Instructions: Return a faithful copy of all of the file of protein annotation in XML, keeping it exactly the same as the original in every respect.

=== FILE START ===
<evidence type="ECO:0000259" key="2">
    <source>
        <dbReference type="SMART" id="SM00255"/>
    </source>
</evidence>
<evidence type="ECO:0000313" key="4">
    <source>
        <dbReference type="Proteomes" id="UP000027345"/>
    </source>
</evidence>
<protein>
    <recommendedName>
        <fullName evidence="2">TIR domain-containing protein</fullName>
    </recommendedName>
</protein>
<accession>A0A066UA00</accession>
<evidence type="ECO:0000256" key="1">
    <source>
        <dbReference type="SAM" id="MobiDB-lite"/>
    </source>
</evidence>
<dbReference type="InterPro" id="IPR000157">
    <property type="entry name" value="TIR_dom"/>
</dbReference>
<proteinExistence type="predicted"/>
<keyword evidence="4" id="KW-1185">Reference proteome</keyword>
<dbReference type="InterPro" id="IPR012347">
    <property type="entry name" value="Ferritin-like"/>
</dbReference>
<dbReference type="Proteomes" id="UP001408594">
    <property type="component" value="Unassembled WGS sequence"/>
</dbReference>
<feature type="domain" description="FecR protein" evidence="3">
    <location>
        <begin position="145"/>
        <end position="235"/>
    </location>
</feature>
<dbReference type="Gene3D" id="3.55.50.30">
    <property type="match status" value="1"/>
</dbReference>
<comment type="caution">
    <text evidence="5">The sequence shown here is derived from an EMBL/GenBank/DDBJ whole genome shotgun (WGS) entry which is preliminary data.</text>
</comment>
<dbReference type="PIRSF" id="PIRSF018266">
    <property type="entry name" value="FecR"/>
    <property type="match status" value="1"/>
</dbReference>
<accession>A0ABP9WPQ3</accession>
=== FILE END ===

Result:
<evidence type="ECO:0000259" key="2">
    <source>
        <dbReference type="SMART" id="SM00255"/>
    </source>
</evidence>
<evidence type="ECO:0000313" key="4">
    <source>
        <dbReference type="Proteomes" id="UP000027345"/>
    </source>
</evidence>
<protein>
    <recommendedName>
        <fullName evidence="2">TIR domain-containing protein</fullName>
    </recommendedName>
</protein>
<accession>A0A066UA00</accession>
<evidence type="ECO:0000256" key="1">
    <source>
        <dbReference type="SAM" id="MobiDB-lite"/>
    </source>
</evidence>
<dbReference type="InterPro" id="IPR000157">
    <property type="entry name" value="TIR_dom"/>
</dbReference>
<proteinExistence type="predicted"/>
<keyword evidence="4" id="KW-1185">Reference proteome</keyword>
<dbReference type="InterPro" id="IPR012347">
    <property type="entry name" value="Ferritin-like"/>
</dbReference>
<dbReference type="Proteomes" id="UP001408594">
    <property type="component" value="Unassembled WGS sequence"/>
</dbReference>
<feature type="domain" description="FecR protein" evidence="3">
    <location>
        <begin position="145"/>
        <end position="235"/>
    </location>
</feature>
<dbReference type="Gene3D" id="3.55.50.30">
    <property type="match status" value="1"/>
</dbReference>
<comment type="caution">
    <text evidence="5">The sequence shown here is derived from an EMBL/GenBank/DDBJ whole genome shotgun (WGS) entry which is preliminary data.</text>
</comment>
<dbReference type="PIRSF" id="PIRSF018266">
    <property type="entry name" value="FecR"/>
    <property type="match status" value="1"/>
</dbReference>
<accession>A0ABP9WPQ3</accession>